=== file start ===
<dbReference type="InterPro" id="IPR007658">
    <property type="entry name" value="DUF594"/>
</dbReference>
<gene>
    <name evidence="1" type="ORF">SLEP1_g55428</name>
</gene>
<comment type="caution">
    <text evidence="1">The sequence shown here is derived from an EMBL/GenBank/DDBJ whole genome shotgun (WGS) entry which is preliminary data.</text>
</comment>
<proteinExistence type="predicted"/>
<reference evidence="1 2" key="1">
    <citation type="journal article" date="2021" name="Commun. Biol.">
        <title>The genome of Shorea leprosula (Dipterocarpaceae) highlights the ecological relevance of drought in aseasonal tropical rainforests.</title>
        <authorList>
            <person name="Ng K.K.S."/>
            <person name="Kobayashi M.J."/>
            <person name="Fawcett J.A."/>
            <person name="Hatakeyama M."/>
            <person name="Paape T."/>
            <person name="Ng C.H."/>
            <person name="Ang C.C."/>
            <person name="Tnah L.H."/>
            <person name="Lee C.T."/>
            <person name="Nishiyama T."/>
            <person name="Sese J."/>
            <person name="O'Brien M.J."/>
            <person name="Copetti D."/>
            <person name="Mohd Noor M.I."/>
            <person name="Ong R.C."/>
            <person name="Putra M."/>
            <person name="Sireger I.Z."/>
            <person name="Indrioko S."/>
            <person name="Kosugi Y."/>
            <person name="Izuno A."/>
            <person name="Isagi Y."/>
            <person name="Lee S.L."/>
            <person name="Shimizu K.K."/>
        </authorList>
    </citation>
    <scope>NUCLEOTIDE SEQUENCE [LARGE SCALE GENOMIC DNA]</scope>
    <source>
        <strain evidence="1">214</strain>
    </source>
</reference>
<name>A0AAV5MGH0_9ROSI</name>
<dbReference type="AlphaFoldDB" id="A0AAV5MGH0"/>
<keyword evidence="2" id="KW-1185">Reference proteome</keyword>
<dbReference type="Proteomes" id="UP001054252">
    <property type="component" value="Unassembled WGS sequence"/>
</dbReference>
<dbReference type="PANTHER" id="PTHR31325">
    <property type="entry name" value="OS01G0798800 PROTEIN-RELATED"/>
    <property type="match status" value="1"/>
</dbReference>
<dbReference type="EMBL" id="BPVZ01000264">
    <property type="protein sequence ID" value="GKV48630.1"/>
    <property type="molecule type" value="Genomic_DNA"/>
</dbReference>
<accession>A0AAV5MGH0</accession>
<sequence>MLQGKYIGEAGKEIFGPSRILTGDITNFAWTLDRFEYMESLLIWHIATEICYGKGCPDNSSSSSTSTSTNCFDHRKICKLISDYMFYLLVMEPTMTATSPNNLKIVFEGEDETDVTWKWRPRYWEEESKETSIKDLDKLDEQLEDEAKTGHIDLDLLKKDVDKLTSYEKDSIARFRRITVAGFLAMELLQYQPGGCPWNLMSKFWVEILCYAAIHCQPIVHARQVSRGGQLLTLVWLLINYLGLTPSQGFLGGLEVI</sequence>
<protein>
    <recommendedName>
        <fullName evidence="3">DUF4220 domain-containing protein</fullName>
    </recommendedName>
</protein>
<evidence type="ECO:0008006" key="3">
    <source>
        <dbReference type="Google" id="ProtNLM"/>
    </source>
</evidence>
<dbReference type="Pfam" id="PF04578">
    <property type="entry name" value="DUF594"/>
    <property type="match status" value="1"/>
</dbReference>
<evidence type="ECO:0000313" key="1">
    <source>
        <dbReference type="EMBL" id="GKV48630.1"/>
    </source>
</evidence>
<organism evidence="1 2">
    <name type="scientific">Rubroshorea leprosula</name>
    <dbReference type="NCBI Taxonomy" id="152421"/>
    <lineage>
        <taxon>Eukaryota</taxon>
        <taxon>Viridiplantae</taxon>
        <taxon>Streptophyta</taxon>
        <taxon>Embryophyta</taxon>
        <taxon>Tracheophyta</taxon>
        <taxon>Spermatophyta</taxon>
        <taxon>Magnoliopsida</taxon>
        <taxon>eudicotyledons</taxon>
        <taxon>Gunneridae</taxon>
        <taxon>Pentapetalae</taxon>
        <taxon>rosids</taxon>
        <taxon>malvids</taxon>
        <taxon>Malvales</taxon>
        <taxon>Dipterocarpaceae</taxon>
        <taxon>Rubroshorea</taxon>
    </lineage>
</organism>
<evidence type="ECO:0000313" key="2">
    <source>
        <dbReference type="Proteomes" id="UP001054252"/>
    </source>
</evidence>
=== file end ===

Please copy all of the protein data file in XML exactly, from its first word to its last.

<dbReference type="InterPro" id="IPR007658">
    <property type="entry name" value="DUF594"/>
</dbReference>
<gene>
    <name evidence="1" type="ORF">SLEP1_g55428</name>
</gene>
<comment type="caution">
    <text evidence="1">The sequence shown here is derived from an EMBL/GenBank/DDBJ whole genome shotgun (WGS) entry which is preliminary data.</text>
</comment>
<proteinExistence type="predicted"/>
<reference evidence="1 2" key="1">
    <citation type="journal article" date="2021" name="Commun. Biol.">
        <title>The genome of Shorea leprosula (Dipterocarpaceae) highlights the ecological relevance of drought in aseasonal tropical rainforests.</title>
        <authorList>
            <person name="Ng K.K.S."/>
            <person name="Kobayashi M.J."/>
            <person name="Fawcett J.A."/>
            <person name="Hatakeyama M."/>
            <person name="Paape T."/>
            <person name="Ng C.H."/>
            <person name="Ang C.C."/>
            <person name="Tnah L.H."/>
            <person name="Lee C.T."/>
            <person name="Nishiyama T."/>
            <person name="Sese J."/>
            <person name="O'Brien M.J."/>
            <person name="Copetti D."/>
            <person name="Mohd Noor M.I."/>
            <person name="Ong R.C."/>
            <person name="Putra M."/>
            <person name="Sireger I.Z."/>
            <person name="Indrioko S."/>
            <person name="Kosugi Y."/>
            <person name="Izuno A."/>
            <person name="Isagi Y."/>
            <person name="Lee S.L."/>
            <person name="Shimizu K.K."/>
        </authorList>
    </citation>
    <scope>NUCLEOTIDE SEQUENCE [LARGE SCALE GENOMIC DNA]</scope>
    <source>
        <strain evidence="1">214</strain>
    </source>
</reference>
<name>A0AAV5MGH0_9ROSI</name>
<dbReference type="AlphaFoldDB" id="A0AAV5MGH0"/>
<keyword evidence="2" id="KW-1185">Reference proteome</keyword>
<dbReference type="Proteomes" id="UP001054252">
    <property type="component" value="Unassembled WGS sequence"/>
</dbReference>
<dbReference type="PANTHER" id="PTHR31325">
    <property type="entry name" value="OS01G0798800 PROTEIN-RELATED"/>
    <property type="match status" value="1"/>
</dbReference>
<dbReference type="EMBL" id="BPVZ01000264">
    <property type="protein sequence ID" value="GKV48630.1"/>
    <property type="molecule type" value="Genomic_DNA"/>
</dbReference>
<accession>A0AAV5MGH0</accession>
<sequence>MLQGKYIGEAGKEIFGPSRILTGDITNFAWTLDRFEYMESLLIWHIATEICYGKGCPDNSSSSSTSTSTNCFDHRKICKLISDYMFYLLVMEPTMTATSPNNLKIVFEGEDETDVTWKWRPRYWEEESKETSIKDLDKLDEQLEDEAKTGHIDLDLLKKDVDKLTSYEKDSIARFRRITVAGFLAMELLQYQPGGCPWNLMSKFWVEILCYAAIHCQPIVHARQVSRGGQLLTLVWLLINYLGLTPSQGFLGGLEVI</sequence>
<protein>
    <recommendedName>
        <fullName evidence="3">DUF4220 domain-containing protein</fullName>
    </recommendedName>
</protein>
<evidence type="ECO:0008006" key="3">
    <source>
        <dbReference type="Google" id="ProtNLM"/>
    </source>
</evidence>
<dbReference type="Pfam" id="PF04578">
    <property type="entry name" value="DUF594"/>
    <property type="match status" value="1"/>
</dbReference>
<evidence type="ECO:0000313" key="1">
    <source>
        <dbReference type="EMBL" id="GKV48630.1"/>
    </source>
</evidence>
<organism evidence="1 2">
    <name type="scientific">Rubroshorea leprosula</name>
    <dbReference type="NCBI Taxonomy" id="152421"/>
    <lineage>
        <taxon>Eukaryota</taxon>
        <taxon>Viridiplantae</taxon>
        <taxon>Streptophyta</taxon>
        <taxon>Embryophyta</taxon>
        <taxon>Tracheophyta</taxon>
        <taxon>Spermatophyta</taxon>
        <taxon>Magnoliopsida</taxon>
        <taxon>eudicotyledons</taxon>
        <taxon>Gunneridae</taxon>
        <taxon>Pentapetalae</taxon>
        <taxon>rosids</taxon>
        <taxon>malvids</taxon>
        <taxon>Malvales</taxon>
        <taxon>Dipterocarpaceae</taxon>
        <taxon>Rubroshorea</taxon>
    </lineage>
</organism>
<evidence type="ECO:0000313" key="2">
    <source>
        <dbReference type="Proteomes" id="UP001054252"/>
    </source>
</evidence>